MSA discusses new legislation to strengthen their connection with students

Former Senate Speaker Kevin Carr: “Regardless of how tough those conversations are and regardless of how serious the topics are, we shouldn’t shy away from them.”

The Missouri Students Association’s recent lack of transparency with the student body has led former Senate Speaker Kevin Carr to unveil a new piece of legislation that he hopes will change how MSA interacts with students.

At the full Senate meeting Feb. 24, Carr presented his legislation that would create a process for students to petition MSA in the same way that citizens can petition the national government. If passed on March 9, his legislation would mandate that MSA hear and issue an official opinion on any concern a student brings to MSA if that student has obtained a set number of signatures.

“The ultimate goal of it would be for people in Senate to realize that they need to take opinions that students have and then own them,” Carr said. “If we don’t do that then we’re not serving students. Regardless of how tough those conversation are and regardless of how serious the topics are, we shouldn’t shy away from them.”

Carr’s legislation was denied by Senate and sent back to committee almost immediately after it was brought to the floor. Carr was not surprised and said certain elements of his legislation needed to be reviewed before it passes. He plans on working out the details with the Operations Committee to redefine some of the legislation’s more “mechanical parts.”

Chief among these is the required amount of signatures a petition must have before it appears on the Senate floor. Currently, that number is set at 100, but this could change depending on what the committee decides.

“If we make the number too low we run the risk of having potentially frivolous things drop on our desk,” Operations Committee member Saad Malik said. “If we make it too high we run into the discouragement factor. It is a balancing act.”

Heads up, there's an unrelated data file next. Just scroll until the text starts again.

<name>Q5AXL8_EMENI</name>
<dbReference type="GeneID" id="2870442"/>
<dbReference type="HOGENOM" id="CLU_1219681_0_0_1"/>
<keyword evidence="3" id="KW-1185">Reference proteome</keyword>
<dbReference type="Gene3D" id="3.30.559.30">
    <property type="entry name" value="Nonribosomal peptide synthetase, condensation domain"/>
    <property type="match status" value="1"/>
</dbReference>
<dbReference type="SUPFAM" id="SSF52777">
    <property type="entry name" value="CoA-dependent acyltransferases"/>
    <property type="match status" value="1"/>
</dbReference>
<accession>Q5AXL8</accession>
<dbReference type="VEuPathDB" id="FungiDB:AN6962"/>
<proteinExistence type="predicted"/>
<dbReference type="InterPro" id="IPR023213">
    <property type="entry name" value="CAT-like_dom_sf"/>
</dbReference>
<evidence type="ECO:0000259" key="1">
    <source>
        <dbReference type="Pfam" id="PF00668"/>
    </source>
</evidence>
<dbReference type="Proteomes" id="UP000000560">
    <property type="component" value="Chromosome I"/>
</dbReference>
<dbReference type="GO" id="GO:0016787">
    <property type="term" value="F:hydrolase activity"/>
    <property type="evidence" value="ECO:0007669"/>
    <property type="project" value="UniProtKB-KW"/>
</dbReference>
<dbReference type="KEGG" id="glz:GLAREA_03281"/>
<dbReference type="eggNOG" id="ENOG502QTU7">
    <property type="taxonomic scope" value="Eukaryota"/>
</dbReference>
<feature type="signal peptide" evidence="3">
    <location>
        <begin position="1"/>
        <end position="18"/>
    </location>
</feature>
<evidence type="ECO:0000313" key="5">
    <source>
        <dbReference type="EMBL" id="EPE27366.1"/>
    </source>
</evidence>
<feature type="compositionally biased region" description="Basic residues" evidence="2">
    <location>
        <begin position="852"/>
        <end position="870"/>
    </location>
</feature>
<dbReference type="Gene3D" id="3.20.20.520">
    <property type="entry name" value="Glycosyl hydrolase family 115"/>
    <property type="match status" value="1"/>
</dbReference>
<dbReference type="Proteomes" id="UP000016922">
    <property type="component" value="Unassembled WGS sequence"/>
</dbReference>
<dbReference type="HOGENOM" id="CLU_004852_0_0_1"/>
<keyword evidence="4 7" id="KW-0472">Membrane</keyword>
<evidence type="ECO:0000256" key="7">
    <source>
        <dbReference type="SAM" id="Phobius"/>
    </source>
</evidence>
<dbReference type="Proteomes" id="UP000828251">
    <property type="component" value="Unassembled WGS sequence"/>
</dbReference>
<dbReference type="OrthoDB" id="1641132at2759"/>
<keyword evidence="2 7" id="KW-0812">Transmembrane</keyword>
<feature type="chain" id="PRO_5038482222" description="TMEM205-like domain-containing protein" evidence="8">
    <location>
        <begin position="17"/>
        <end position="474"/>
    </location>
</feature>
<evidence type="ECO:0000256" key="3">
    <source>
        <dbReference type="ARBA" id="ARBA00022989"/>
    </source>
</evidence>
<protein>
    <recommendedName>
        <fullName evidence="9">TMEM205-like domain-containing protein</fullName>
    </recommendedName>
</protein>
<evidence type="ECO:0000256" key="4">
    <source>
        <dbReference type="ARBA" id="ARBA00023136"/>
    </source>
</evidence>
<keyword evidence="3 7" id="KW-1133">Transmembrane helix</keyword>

The act is set to become a constitutional amendment, meaning it will have to be passed by Senate as well as voted on by the students during a referendum. Carr said it will not appear on the ballot during MSA’s special presidential election but might be present for the Academic Senator Election later in spring.

“There’s some discussion of whether or not we want this to be in the constitution because once something is on the constitution you have to undo it via another referendum,” Carr said. “If we put it in the bylaws it would be easier passed but it would also have the chance to be removed later. We need to give students a fair shake at understanding this.”

During the brief discussion that took place before the act was tabled, some senators voiced concern that Carr’s legislation could actually discourage students from bringing their issues to MSA. They said establishing a petition system with a set number of signatures could become an obstacle to students who want their voices heard.

Carr refuted these arguments and criticized MSA for not taking a stance on issues important to students such as concealed carry on campus and Planned Parenthood’s severed ties with MU.

Malik agreed.

“A lot of things we try to discuss get shot down in committees because no one wants to appear controversial if they don’t have to,” Malik said. “As a student advocacy group and a student government, we should be able to be the people that students turn to for political opinions or opinions in general about things that are going on campus. This forces us to do so.”

Edited by Waverly Colville |

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